another bloodied eye also appeared on the background towards the right above!
uncovered from my draft entries, last modification dated 13 déc. 2017 03:32.
she might or might not be a significant figure of the expat and missionary communities in nanjing china in the world war ii era, what is written on her and her personal experience will sure be a part of the war / massacre / peace / never again narratives for a turbulent era. her name is Minnie Vautrin.
so here is what I penned around the christmas season of 2017:
what to write or not -rthk late night documentary repeat had an episode on the massacre in Nanjing, sooming my focus in and out throughout the 50 plus minute, a missionary’s story caught my attention – Minnie Vautrin 魏特琳. Reading this in December when everyone walking into shopping centres got bombarded with jingles make the contrast more vehmenly sad. Vautrin, probably suffered a nervous breakdown from witnessing so many people dying around her, took her life within a year of returning to USA for a sick leave.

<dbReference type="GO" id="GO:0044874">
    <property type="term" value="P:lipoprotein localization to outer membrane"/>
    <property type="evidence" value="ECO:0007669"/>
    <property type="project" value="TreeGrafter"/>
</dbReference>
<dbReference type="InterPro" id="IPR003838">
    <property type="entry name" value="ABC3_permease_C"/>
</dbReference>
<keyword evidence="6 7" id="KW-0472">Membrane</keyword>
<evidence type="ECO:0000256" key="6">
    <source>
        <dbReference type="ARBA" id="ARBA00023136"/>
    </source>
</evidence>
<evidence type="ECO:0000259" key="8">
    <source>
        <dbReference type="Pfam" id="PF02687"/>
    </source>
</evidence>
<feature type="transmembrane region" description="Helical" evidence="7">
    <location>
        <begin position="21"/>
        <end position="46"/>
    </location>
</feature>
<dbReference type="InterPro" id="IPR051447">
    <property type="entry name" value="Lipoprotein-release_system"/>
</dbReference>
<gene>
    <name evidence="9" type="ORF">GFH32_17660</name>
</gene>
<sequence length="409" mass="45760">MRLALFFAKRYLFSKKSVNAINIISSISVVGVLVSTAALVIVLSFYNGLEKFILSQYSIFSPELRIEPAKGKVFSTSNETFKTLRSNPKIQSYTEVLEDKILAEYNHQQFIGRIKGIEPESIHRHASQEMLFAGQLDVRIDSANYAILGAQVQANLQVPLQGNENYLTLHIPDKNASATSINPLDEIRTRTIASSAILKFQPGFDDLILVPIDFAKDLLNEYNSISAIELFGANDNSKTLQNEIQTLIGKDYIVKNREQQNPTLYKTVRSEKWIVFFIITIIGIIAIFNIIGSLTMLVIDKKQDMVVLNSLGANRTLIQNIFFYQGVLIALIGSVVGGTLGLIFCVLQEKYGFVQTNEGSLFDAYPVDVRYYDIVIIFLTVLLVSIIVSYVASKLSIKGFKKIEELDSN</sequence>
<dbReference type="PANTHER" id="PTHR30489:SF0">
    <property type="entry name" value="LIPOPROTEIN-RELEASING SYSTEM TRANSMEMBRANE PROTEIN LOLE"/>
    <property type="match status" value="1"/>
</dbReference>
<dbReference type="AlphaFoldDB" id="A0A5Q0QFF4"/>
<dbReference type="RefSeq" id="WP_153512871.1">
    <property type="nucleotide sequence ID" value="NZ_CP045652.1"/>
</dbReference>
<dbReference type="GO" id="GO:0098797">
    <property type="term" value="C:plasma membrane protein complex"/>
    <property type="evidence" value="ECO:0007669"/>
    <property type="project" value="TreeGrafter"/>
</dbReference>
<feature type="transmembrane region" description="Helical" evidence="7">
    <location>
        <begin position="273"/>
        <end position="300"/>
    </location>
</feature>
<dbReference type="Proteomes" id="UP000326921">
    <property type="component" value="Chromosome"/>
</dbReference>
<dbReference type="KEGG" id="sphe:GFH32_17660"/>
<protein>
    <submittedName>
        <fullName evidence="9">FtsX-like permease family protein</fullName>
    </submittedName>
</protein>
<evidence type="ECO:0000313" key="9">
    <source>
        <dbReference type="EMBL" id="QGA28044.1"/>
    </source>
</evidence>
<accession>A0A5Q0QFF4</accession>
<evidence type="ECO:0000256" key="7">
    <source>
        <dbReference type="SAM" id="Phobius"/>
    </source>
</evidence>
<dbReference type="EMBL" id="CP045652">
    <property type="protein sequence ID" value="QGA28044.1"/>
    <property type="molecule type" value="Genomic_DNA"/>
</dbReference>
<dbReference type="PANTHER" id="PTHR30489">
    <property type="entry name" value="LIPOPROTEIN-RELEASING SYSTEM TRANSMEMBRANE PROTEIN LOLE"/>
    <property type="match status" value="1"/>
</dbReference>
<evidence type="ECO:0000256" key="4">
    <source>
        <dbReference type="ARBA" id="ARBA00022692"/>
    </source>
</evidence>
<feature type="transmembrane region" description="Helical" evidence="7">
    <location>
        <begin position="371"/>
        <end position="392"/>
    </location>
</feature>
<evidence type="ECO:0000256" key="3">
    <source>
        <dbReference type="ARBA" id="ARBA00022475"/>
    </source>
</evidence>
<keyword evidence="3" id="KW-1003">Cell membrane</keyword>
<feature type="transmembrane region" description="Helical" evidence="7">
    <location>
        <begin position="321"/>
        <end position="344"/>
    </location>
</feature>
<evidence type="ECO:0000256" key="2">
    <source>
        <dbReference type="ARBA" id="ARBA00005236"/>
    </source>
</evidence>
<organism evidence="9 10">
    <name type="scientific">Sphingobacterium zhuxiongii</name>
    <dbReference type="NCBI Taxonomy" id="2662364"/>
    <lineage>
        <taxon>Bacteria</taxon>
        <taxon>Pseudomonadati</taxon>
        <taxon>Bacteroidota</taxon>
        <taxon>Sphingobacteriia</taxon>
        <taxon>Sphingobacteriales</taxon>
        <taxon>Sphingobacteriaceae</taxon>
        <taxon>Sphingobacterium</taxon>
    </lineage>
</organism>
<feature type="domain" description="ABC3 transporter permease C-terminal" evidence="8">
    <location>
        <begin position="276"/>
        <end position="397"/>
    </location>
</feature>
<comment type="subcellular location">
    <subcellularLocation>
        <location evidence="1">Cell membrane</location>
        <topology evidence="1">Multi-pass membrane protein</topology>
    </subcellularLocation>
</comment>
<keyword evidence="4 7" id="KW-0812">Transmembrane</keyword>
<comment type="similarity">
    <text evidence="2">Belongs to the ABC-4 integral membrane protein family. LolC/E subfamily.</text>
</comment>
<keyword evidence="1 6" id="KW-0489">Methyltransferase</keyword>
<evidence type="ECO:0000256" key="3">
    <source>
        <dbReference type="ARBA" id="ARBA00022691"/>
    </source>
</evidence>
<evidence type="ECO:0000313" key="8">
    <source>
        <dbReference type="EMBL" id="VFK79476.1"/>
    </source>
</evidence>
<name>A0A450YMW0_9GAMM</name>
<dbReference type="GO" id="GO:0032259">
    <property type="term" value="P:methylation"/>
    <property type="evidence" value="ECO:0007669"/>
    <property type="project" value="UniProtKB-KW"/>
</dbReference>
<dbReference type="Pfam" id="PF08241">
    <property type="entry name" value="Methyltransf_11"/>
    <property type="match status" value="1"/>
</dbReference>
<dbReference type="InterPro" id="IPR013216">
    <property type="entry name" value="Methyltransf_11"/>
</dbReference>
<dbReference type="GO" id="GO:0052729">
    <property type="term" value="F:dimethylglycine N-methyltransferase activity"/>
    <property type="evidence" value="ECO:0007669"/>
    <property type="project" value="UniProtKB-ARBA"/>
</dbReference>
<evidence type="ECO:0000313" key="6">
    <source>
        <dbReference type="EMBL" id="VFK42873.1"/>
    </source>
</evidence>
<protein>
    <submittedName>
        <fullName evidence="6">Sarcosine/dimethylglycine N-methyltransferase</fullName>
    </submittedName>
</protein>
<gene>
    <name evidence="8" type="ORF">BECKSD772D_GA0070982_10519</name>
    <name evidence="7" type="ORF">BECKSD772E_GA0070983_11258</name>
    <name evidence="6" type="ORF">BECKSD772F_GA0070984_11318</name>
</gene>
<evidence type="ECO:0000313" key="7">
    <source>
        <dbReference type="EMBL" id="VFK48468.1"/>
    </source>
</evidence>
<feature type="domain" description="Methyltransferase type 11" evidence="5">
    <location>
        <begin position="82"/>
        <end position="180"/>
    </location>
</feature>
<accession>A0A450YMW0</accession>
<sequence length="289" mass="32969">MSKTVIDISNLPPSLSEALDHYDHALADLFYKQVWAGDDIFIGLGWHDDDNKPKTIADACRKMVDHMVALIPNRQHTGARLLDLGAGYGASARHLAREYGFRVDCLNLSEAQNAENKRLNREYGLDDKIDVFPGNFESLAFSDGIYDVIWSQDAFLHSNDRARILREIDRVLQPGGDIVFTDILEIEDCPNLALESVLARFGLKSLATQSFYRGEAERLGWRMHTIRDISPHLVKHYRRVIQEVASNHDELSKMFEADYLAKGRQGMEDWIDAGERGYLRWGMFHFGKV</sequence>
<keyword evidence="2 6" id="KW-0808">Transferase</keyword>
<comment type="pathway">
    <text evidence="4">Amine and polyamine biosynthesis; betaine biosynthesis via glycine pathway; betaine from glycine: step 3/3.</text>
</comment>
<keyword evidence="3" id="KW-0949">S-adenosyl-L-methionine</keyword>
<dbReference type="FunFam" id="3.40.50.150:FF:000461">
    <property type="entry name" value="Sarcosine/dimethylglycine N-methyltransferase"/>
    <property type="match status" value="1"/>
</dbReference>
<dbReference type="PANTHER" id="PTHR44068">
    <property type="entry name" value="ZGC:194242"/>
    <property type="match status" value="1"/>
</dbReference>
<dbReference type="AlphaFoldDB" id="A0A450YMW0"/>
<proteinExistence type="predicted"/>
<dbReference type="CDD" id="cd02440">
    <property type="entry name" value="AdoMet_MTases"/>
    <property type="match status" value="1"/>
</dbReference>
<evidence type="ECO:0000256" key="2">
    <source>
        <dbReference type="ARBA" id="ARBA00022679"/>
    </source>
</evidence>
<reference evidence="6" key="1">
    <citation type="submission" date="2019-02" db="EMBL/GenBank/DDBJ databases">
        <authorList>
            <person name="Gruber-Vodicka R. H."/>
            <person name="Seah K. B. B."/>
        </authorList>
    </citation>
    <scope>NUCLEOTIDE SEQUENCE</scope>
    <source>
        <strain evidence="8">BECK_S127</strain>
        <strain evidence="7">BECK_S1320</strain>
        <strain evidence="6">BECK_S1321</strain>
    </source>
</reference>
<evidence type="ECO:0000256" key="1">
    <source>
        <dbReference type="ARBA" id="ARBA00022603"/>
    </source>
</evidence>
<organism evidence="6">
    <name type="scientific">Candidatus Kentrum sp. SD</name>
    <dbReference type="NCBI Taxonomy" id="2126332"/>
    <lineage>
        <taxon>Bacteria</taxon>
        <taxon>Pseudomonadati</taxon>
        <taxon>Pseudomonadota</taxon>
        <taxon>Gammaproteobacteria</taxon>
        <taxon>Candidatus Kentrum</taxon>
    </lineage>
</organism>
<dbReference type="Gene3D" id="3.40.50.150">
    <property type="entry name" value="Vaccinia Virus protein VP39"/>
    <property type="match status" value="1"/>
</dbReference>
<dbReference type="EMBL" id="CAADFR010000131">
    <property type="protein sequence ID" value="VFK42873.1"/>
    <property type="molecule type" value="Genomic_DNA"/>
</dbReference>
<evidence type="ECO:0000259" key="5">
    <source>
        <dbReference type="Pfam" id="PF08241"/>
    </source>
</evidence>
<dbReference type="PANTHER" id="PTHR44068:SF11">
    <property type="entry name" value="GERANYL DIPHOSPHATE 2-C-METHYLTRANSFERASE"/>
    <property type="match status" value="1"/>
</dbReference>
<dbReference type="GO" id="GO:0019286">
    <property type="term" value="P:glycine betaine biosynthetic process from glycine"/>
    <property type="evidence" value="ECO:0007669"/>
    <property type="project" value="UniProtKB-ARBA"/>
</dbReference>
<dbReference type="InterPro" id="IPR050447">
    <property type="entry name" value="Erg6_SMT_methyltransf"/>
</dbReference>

today, 14 may is the anniversary of her suicide.
dans l’epoque où des seigneurs de la guerre ont effectivement partitionné la chine dans les années 1920, cet enregistrement sonore de sun yat sen, promouvant le triple démisme et le texte traduit en français en 1924 documentent une chine au chaos. prèsque un siècle a passé, la vie des gens ordinaire a-t-elle été améliorée? je pense que chacun tient son avis au coeur.
June 4 is around the corner. After years of controversies with Wikileaks and its founder Julian Assange still in sort of house arrest, at the Ecuadorian Embassy in London, it came to my attention recently that some cables actually are related to the events surrounding the student uprising and culminating into the massacre on 4th June 1989.